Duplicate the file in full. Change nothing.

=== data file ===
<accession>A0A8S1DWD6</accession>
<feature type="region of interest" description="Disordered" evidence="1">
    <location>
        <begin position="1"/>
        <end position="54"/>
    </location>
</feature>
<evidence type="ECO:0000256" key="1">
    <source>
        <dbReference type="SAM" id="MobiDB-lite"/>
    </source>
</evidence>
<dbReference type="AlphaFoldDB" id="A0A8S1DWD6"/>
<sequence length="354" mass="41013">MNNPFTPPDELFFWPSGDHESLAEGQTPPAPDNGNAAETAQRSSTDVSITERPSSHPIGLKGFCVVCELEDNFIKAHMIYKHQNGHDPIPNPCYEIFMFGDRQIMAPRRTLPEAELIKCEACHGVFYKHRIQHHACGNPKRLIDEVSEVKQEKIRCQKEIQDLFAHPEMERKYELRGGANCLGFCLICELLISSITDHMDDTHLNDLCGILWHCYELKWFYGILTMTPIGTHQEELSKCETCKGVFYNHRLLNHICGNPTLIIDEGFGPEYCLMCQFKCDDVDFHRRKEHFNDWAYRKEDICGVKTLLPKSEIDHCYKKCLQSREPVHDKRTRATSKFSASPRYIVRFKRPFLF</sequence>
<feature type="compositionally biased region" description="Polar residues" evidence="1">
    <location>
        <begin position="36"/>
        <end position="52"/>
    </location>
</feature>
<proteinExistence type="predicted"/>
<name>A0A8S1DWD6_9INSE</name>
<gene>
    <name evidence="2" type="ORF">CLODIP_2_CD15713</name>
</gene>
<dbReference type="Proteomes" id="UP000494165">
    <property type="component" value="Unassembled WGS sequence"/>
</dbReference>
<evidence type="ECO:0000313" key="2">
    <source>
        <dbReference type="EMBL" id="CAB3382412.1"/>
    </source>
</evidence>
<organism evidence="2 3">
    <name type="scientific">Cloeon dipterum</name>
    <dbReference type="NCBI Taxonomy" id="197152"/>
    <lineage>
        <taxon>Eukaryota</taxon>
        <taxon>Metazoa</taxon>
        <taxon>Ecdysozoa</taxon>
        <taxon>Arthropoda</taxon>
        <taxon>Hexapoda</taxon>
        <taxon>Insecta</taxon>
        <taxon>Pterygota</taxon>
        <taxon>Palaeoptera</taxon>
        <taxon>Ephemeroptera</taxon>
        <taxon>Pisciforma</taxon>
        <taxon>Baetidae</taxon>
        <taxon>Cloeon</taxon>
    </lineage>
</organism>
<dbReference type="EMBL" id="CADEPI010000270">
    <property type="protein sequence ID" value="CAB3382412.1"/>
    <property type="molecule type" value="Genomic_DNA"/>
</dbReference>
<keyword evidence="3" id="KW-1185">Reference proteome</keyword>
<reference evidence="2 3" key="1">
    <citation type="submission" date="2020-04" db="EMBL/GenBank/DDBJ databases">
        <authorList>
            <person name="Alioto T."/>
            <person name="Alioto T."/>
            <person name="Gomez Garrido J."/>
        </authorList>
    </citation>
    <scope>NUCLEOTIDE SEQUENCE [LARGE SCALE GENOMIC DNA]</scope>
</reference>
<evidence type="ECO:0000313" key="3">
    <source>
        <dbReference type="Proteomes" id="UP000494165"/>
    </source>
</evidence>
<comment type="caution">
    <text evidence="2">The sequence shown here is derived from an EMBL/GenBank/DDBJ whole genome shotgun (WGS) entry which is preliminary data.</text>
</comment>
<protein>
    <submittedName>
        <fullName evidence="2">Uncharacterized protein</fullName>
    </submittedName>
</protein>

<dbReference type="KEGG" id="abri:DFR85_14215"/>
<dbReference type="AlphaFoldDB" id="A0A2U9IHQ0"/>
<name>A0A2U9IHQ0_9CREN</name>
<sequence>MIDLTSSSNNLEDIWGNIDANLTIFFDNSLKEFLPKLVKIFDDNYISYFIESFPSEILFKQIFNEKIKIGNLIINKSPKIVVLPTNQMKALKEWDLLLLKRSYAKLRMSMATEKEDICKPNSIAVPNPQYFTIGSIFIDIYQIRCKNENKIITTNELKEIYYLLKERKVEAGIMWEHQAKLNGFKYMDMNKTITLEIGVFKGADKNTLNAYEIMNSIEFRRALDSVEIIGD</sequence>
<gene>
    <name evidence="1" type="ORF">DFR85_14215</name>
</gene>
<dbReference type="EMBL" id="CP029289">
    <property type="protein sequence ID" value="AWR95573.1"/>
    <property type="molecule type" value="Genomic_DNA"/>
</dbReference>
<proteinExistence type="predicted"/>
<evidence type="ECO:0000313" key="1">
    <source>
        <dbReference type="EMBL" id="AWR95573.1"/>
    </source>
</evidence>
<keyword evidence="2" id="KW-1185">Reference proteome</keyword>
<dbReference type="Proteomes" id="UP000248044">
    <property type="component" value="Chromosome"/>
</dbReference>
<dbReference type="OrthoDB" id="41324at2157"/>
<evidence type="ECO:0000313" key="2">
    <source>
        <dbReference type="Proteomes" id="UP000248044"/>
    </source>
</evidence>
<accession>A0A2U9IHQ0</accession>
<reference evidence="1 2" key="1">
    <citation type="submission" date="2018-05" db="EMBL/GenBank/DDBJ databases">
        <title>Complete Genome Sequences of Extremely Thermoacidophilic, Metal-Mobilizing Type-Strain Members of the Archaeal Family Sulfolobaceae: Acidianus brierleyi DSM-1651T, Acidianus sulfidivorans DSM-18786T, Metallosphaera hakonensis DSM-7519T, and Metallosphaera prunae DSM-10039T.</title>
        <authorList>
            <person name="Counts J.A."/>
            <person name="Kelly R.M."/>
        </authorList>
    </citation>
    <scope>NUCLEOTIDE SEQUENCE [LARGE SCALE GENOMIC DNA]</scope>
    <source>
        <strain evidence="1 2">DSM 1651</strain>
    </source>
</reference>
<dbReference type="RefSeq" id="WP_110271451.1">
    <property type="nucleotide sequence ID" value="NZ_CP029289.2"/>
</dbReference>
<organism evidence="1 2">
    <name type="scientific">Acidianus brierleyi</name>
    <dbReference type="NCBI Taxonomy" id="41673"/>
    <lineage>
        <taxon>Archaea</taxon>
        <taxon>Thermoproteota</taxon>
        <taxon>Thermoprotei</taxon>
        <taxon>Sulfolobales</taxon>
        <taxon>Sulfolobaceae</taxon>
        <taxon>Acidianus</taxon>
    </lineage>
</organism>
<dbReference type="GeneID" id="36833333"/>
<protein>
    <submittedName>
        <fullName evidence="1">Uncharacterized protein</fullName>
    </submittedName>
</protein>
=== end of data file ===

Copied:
<accession>A0A8S1DWD6</accession>
<feature type="region of interest" description="Disordered" evidence="1">
    <location>
        <begin position="1"/>
        <end position="54"/>
    </location>
</feature>
<evidence type="ECO:0000256" key="1">
    <source>
        <dbReference type="SAM" id="MobiDB-lite"/>
    </source>
</evidence>
<dbReference type="AlphaFoldDB" id="A0A8S1DWD6"/>
<sequence length="354" mass="41013">MNNPFTPPDELFFWPSGDHESLAEGQTPPAPDNGNAAETAQRSSTDVSITERPSSHPIGLKGFCVVCELEDNFIKAHMIYKHQNGHDPIPNPCYEIFMFGDRQIMAPRRTLPEAELIKCEACHGVFYKHRIQHHACGNPKRLIDEVSEVKQEKIRCQKEIQDLFAHPEMERKYELRGGANCLGFCLICELLISSITDHMDDTHLNDLCGILWHCYELKWFYGILTMTPIGTHQEELSKCETCKGVFYNHRLLNHICGNPTLIIDEGFGPEYCLMCQFKCDDVDFHRRKEHFNDWAYRKEDICGVKTLLPKSEIDHCYKKCLQSREPVHDKRTRATSKFSASPRYIVRFKRPFLF</sequence>
<feature type="compositionally biased region" description="Polar residues" evidence="1">
    <location>
        <begin position="36"/>
        <end position="52"/>
    </location>
</feature>
<proteinExistence type="predicted"/>
<name>A0A8S1DWD6_9INSE</name>
<gene>
    <name evidence="2" type="ORF">CLODIP_2_CD15713</name>
</gene>
<dbReference type="Proteomes" id="UP000494165">
    <property type="component" value="Unassembled WGS sequence"/>
</dbReference>
<evidence type="ECO:0000313" key="2">
    <source>
        <dbReference type="EMBL" id="CAB3382412.1"/>
    </source>
</evidence>
<organism evidence="2 3">
    <name type="scientific">Cloeon dipterum</name>
    <dbReference type="NCBI Taxonomy" id="197152"/>
    <lineage>
        <taxon>Eukaryota</taxon>
        <taxon>Metazoa</taxon>
        <taxon>Ecdysozoa</taxon>
        <taxon>Arthropoda</taxon>
        <taxon>Hexapoda</taxon>
        <taxon>Insecta</taxon>
        <taxon>Pterygota</taxon>
        <taxon>Palaeoptera</taxon>
        <taxon>Ephemeroptera</taxon>
        <taxon>Pisciforma</taxon>
        <taxon>Baetidae</taxon>
        <taxon>Cloeon</taxon>
    </lineage>
</organism>
<dbReference type="EMBL" id="CADEPI010000270">
    <property type="protein sequence ID" value="CAB3382412.1"/>
    <property type="molecule type" value="Genomic_DNA"/>
</dbReference>
<keyword evidence="3" id="KW-1185">Reference proteome</keyword>
<reference evidence="2 3" key="1">
    <citation type="submission" date="2020-04" db="EMBL/GenBank/DDBJ databases">
        <authorList>
            <person name="Alioto T."/>
            <person name="Alioto T."/>
            <person name="Gomez Garrido J."/>
        </authorList>
    </citation>
    <scope>NUCLEOTIDE SEQUENCE [LARGE SCALE GENOMIC DNA]</scope>
</reference>
<evidence type="ECO:0000313" key="3">
    <source>
        <dbReference type="Proteomes" id="UP000494165"/>
    </source>
</evidence>
<comment type="caution">
    <text evidence="2">The sequence shown here is derived from an EMBL/GenBank/DDBJ whole genome shotgun (WGS) entry which is preliminary data.</text>
</comment>
<protein>
    <submittedName>
        <fullName evidence="2">Uncharacterized protein</fullName>
    </submittedName>
</protein>

<dbReference type="KEGG" id="abri:DFR85_14215"/>
<dbReference type="AlphaFoldDB" id="A0A2U9IHQ0"/>
<name>A0A2U9IHQ0_9CREN</name>
<sequence>MIDLTSSSNNLEDIWGNIDANLTIFFDNSLKEFLPKLVKIFDDNYISYFIESFPSEILFKQIFNEKIKIGNLIINKSPKIVVLPTNQMKALKEWDLLLLKRSYAKLRMSMATEKEDICKPNSIAVPNPQYFTIGSIFIDIYQIRCKNENKIITTNELKEIYYLLKERKVEAGIMWEHQAKLNGFKYMDMNKTITLEIGVFKGADKNTLNAYEIMNSIEFRRALDSVEIIGD</sequence>
<gene>
    <name evidence="1" type="ORF">DFR85_14215</name>
</gene>
<dbReference type="EMBL" id="CP029289">
    <property type="protein sequence ID" value="AWR95573.1"/>
    <property type="molecule type" value="Genomic_DNA"/>
</dbReference>
<proteinExistence type="predicted"/>
<evidence type="ECO:0000313" key="1">
    <source>
        <dbReference type="EMBL" id="AWR95573.1"/>
    </source>
</evidence>
<keyword evidence="2" id="KW-1185">Reference proteome</keyword>
<dbReference type="Proteomes" id="UP000248044">
    <property type="component" value="Chromosome"/>
</dbReference>
<dbReference type="OrthoDB" id="41324at2157"/>
<evidence type="ECO:0000313" key="2">
    <source>
        <dbReference type="Proteomes" id="UP000248044"/>
    </source>
</evidence>
<accession>A0A2U9IHQ0</accession>
<reference evidence="1 2" key="1">
    <citation type="submission" date="2018-05" db="EMBL/GenBank/DDBJ databases">
        <title>Complete Genome Sequences of Extremely Thermoacidophilic, Metal-Mobilizing Type-Strain Members of the Archaeal Family Sulfolobaceae: Acidianus brierleyi DSM-1651T, Acidianus sulfidivorans DSM-18786T, Metallosphaera hakonensis DSM-7519T, and Metallosphaera prunae DSM-10039T.</title>
        <authorList>
            <person name="Counts J.A."/>
            <person name="Kelly R.M."/>
        </authorList>
    </citation>
    <scope>NUCLEOTIDE SEQUENCE [LARGE SCALE GENOMIC DNA]</scope>
    <source>
        <strain evidence="1 2">DSM 1651</strain>
    </source>
</reference>
<dbReference type="RefSeq" id="WP_110271451.1">
    <property type="nucleotide sequence ID" value="NZ_CP029289.2"/>
</dbReference>
<organism evidence="1 2">
    <name type="scientific">Acidianus brierleyi</name>
    <dbReference type="NCBI Taxonomy" id="41673"/>
    <lineage>
        <taxon>Archaea</taxon>
        <taxon>Thermoproteota</taxon>
        <taxon>Thermoprotei</taxon>
        <taxon>Sulfolobales</taxon>
        <taxon>Sulfolobaceae</taxon>
        <taxon>Acidianus</taxon>
    </lineage>
</organism>
<dbReference type="GeneID" id="36833333"/>
<protein>
    <submittedName>
        <fullName evidence="1">Uncharacterized protein</fullName>
    </submittedName>
</protein>